The Economist Intelligence Unit (EIU) has forecast modest global economic growth in the face of ongoing challenges from inflation and the Russia-Ukraine war over 2023.
The research and analysis firm said this week in its Global Economic Outlook 2023 report that the global economy had remained “resilient” in the face of severe economic headwinds, but growth would slow “sharply” in 2023 nonetheless.
The EIU forecasted global economic growth of 2 per cent for the year — up from its prediction of 1.9 per cent last month and driven by an improvement in its US growth outlook.
The EIU said it expected to see the Chinese economy grow by 5.7 per cent as consumer-led demand for goods and services was propelled by the end of COVID-19 lockdowns.
As for Europe, the EIU predicts 2023 economic growth across the European Union of just 0.7 per cent as the continent fights inflation and energy struggles.
Looking beyond 2023, the EIU expects a moderate global recovery in 2024, with real global GDP growth of 2.5 per cent.
However, the future of global inflation rates looks grim, despite the “sky-high” interest rates dominating 2022 and 2023.
The EIU predicts that global inflation, which was at 9.3 per cent in 2022, would dip to 6.7 per cent in 2023 and 4.3 per cent in 2024.
The EIU said global commodity prices would likely continue to ease from their 2022 peak but remain well above pre-war levels over 2023.
An EU ban on seaborne Russian oil imports has exacerbated the energy market’s tightness, and oil prices will remain high and trade above US$80 (A$119) per barrel until 2025.
Gas, on the other hand, could ease gradually into 2024, though the EIU said it would remain above 2019 levels.
Additionally, fears are rising around global food supply amid the continued risks to export grains from Russia and Ukraine, which account for up to one-third of the global wheat trade.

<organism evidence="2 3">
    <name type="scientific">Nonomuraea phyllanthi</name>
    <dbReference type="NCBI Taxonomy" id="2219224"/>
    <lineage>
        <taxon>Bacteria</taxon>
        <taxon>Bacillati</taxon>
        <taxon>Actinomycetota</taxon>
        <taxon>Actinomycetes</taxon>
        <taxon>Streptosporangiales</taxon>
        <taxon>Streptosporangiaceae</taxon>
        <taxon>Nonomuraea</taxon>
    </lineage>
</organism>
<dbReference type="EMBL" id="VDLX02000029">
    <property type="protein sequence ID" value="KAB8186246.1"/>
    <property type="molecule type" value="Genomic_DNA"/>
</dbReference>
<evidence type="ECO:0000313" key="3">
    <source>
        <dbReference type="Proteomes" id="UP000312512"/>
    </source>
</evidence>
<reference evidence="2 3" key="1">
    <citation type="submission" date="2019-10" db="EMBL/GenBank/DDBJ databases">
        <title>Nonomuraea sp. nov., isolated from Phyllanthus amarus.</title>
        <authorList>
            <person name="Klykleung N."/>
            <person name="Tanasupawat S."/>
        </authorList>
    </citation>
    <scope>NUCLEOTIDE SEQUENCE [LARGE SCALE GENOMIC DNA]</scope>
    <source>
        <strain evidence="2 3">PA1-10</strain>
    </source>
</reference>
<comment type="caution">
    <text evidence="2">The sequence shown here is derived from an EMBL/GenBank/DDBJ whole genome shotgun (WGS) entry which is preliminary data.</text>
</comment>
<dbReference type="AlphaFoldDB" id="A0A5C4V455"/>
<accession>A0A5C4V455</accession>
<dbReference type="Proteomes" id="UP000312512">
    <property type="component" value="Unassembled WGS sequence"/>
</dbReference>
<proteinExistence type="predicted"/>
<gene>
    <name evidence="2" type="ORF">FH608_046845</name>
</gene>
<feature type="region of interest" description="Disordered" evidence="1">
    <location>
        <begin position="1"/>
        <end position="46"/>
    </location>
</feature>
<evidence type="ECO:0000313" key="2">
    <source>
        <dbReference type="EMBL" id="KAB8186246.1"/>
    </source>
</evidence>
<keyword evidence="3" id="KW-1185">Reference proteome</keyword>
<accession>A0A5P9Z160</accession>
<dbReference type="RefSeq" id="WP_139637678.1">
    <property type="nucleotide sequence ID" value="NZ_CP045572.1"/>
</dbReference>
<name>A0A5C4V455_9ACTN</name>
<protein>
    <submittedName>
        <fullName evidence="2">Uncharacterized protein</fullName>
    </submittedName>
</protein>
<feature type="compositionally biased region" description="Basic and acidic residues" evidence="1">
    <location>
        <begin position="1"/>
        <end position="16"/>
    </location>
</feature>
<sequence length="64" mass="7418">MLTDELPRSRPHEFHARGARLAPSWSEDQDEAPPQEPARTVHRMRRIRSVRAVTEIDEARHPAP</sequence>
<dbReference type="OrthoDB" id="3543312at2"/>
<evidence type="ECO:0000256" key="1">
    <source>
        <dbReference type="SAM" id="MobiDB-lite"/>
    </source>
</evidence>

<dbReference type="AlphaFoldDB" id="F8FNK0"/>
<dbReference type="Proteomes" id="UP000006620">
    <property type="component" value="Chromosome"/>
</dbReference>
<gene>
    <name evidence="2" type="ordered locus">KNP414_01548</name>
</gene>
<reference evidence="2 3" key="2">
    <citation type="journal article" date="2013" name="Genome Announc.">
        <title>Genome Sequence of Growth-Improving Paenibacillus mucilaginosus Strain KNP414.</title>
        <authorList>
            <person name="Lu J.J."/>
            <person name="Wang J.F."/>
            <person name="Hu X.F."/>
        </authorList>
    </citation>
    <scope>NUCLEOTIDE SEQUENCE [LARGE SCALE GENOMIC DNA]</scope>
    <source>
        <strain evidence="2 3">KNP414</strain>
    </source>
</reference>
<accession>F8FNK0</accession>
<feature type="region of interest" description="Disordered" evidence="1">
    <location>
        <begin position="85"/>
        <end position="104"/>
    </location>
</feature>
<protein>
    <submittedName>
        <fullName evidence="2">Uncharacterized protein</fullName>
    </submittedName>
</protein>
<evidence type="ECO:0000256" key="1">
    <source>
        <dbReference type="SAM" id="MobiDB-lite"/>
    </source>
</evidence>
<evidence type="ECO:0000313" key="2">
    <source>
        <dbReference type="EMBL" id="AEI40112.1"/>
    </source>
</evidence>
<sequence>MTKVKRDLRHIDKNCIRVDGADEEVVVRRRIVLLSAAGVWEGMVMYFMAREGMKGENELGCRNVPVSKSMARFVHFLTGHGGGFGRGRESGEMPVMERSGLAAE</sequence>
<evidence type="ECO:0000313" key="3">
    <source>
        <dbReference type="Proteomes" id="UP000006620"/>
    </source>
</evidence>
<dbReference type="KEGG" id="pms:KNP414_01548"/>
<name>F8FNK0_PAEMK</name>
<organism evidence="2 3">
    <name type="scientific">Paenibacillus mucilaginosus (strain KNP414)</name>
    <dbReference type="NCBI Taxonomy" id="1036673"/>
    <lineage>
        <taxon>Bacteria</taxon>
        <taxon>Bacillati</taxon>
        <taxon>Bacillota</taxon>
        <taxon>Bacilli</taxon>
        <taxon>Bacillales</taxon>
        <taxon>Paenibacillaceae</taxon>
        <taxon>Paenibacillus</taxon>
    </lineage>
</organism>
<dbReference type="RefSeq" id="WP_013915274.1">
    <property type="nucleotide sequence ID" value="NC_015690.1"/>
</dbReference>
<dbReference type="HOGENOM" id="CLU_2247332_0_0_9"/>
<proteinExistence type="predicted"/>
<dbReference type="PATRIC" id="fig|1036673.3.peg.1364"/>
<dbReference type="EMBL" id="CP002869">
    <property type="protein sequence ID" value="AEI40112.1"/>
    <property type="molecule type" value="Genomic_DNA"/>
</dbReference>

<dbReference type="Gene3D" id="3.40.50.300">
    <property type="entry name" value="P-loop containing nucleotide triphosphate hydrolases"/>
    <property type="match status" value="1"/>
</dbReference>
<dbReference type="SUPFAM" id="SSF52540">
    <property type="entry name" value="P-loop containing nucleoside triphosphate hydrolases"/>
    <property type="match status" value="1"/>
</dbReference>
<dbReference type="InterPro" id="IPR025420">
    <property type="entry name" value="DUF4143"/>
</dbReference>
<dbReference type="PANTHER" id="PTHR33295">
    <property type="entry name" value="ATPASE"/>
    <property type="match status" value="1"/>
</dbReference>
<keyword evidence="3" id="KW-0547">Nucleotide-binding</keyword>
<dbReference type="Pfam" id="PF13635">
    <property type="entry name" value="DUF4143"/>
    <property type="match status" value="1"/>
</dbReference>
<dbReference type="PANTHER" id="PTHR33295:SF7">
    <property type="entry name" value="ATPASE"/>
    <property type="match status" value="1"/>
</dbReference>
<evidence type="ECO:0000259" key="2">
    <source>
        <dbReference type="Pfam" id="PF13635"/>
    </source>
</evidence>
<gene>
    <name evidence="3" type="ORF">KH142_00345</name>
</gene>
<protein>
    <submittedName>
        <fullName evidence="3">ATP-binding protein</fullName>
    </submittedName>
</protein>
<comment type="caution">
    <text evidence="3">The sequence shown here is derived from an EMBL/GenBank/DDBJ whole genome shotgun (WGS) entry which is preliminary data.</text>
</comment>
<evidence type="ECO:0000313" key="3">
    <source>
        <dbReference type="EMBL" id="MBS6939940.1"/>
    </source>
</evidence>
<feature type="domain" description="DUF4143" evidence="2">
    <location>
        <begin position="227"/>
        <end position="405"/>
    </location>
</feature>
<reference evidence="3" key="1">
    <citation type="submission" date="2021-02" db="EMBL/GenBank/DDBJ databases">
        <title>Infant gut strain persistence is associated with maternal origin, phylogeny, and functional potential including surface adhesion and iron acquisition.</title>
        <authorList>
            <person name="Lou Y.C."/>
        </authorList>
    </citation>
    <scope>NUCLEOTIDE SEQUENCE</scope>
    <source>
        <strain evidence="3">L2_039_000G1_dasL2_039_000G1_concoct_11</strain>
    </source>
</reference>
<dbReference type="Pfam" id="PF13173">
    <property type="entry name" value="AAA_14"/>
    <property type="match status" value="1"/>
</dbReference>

The potential for a war-induced shortage of fertilisers has been taken into account as doubts grow over Russia’s willingness to hold up its grain deal with Ukraine.
The deal is expected to be renewed later this month and will allow the continued passage of food supplies out of Ukraine.
How long will rates rise?
The EIU said inflation would remain a driver of economic forecasts in 2023, and it expected global central banks to only slow their string of rates hikes by mid-year. Despite this, rates will remain high in 2023 and 2024.
Of course, the EIU admitted several potential scenarios could derail its future forecasts as escalations in the Russia-Ukraine war remained uncontrollable and high consumer prices drove further global social unrest.
Escalating tensions around Taiwan and fears of more banking financial stress that could lead to a wider economic crisis are increasing, paired with the emergence of an alleged new variant of COVID-19 that can escape immunity.
Meanwhile, the extreme weather events that heightened global inflation in 2022 could continue to plague 2023.
In any case, the EIU said it expected interest rates in most major economies to peak by mid-2023 and stay on hold until 2024.